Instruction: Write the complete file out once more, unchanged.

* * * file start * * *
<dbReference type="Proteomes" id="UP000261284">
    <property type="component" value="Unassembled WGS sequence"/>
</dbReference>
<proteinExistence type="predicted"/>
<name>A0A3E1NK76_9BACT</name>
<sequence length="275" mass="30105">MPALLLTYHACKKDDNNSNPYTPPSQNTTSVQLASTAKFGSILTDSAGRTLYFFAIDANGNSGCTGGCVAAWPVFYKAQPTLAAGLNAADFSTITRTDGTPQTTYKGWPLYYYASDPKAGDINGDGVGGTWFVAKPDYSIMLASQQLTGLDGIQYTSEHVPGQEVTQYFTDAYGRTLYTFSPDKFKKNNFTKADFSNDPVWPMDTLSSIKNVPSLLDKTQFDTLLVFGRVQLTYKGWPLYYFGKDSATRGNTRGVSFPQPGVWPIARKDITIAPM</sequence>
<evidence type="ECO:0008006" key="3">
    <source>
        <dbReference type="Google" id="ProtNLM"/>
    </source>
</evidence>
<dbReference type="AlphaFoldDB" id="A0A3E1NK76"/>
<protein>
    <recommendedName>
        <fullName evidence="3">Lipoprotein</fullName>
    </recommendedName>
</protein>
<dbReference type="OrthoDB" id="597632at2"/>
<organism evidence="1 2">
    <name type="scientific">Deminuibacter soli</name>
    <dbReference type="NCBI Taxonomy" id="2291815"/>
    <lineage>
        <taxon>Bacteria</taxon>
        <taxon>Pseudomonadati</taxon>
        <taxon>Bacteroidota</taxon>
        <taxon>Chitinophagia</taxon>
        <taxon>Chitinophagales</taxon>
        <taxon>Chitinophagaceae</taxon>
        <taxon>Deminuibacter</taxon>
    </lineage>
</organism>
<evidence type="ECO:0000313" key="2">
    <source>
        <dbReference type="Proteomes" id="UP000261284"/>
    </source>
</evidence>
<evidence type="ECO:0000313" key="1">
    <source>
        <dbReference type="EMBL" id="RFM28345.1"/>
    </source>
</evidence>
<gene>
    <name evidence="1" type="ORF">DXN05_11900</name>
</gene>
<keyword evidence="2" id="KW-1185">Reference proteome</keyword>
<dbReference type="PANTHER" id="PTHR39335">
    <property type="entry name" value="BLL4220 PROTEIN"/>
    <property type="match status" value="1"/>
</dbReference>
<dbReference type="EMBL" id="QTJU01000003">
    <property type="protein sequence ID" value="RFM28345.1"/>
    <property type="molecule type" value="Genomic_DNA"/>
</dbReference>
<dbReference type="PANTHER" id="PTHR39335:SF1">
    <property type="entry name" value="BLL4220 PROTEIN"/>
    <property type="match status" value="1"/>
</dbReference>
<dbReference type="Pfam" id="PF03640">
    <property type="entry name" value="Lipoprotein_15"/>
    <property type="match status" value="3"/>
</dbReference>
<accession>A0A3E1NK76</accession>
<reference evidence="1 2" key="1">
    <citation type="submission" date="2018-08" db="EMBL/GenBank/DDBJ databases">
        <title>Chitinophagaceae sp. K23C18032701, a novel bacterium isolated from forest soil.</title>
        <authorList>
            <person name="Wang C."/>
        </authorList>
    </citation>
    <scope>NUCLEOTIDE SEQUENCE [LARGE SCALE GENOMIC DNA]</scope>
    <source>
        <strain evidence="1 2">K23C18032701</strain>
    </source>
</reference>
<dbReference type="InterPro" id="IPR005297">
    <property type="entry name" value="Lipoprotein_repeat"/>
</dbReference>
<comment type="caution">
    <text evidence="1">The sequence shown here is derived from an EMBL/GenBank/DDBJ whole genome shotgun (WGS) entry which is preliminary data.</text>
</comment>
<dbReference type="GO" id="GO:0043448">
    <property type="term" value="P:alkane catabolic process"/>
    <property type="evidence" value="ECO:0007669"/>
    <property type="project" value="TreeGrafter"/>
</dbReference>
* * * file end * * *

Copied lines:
<dbReference type="Proteomes" id="UP000261284">
    <property type="component" value="Unassembled WGS sequence"/>
</dbReference>
<proteinExistence type="predicted"/>
<name>A0A3E1NK76_9BACT</name>
<sequence length="275" mass="30105">MPALLLTYHACKKDDNNSNPYTPPSQNTTSVQLASTAKFGSILTDSAGRTLYFFAIDANGNSGCTGGCVAAWPVFYKAQPTLAAGLNAADFSTITRTDGTPQTTYKGWPLYYYASDPKAGDINGDGVGGTWFVAKPDYSIMLASQQLTGLDGIQYTSEHVPGQEVTQYFTDAYGRTLYTFSPDKFKKNNFTKADFSNDPVWPMDTLSSIKNVPSLLDKTQFDTLLVFGRVQLTYKGWPLYYFGKDSATRGNTRGVSFPQPGVWPIARKDITIAPM</sequence>
<evidence type="ECO:0008006" key="3">
    <source>
        <dbReference type="Google" id="ProtNLM"/>
    </source>
</evidence>
<dbReference type="AlphaFoldDB" id="A0A3E1NK76"/>
<protein>
    <recommendedName>
        <fullName evidence="3">Lipoprotein</fullName>
    </recommendedName>
</protein>
<dbReference type="OrthoDB" id="597632at2"/>
<organism evidence="1 2">
    <name type="scientific">Deminuibacter soli</name>
    <dbReference type="NCBI Taxonomy" id="2291815"/>
    <lineage>
        <taxon>Bacteria</taxon>
        <taxon>Pseudomonadati</taxon>
        <taxon>Bacteroidota</taxon>
        <taxon>Chitinophagia</taxon>
        <taxon>Chitinophagales</taxon>
        <taxon>Chitinophagaceae</taxon>
        <taxon>Deminuibacter</taxon>
    </lineage>
</organism>
<evidence type="ECO:0000313" key="2">
    <source>
        <dbReference type="Proteomes" id="UP000261284"/>
    </source>
</evidence>
<evidence type="ECO:0000313" key="1">
    <source>
        <dbReference type="EMBL" id="RFM28345.1"/>
    </source>
</evidence>
<gene>
    <name evidence="1" type="ORF">DXN05_11900</name>
</gene>
<keyword evidence="2" id="KW-1185">Reference proteome</keyword>
<dbReference type="PANTHER" id="PTHR39335">
    <property type="entry name" value="BLL4220 PROTEIN"/>
    <property type="match status" value="1"/>
</dbReference>
<dbReference type="EMBL" id="QTJU01000003">
    <property type="protein sequence ID" value="RFM28345.1"/>
    <property type="molecule type" value="Genomic_DNA"/>
</dbReference>
<dbReference type="PANTHER" id="PTHR39335:SF1">
    <property type="entry name" value="BLL4220 PROTEIN"/>
    <property type="match status" value="1"/>
</dbReference>
<dbReference type="Pfam" id="PF03640">
    <property type="entry name" value="Lipoprotein_15"/>
    <property type="match status" value="3"/>
</dbReference>
<accession>A0A3E1NK76</accession>
<reference evidence="1 2" key="1">
    <citation type="submission" date="2018-08" db="EMBL/GenBank/DDBJ databases">
        <title>Chitinophagaceae sp. K23C18032701, a novel bacterium isolated from forest soil.</title>
        <authorList>
            <person name="Wang C."/>
        </authorList>
    </citation>
    <scope>NUCLEOTIDE SEQUENCE [LARGE SCALE GENOMIC DNA]</scope>
    <source>
        <strain evidence="1 2">K23C18032701</strain>
    </source>
</reference>
<dbReference type="InterPro" id="IPR005297">
    <property type="entry name" value="Lipoprotein_repeat"/>
</dbReference>
<comment type="caution">
    <text evidence="1">The sequence shown here is derived from an EMBL/GenBank/DDBJ whole genome shotgun (WGS) entry which is preliminary data.</text>
</comment>
<dbReference type="GO" id="GO:0043448">
    <property type="term" value="P:alkane catabolic process"/>
    <property type="evidence" value="ECO:0007669"/>
    <property type="project" value="TreeGrafter"/>
</dbReference>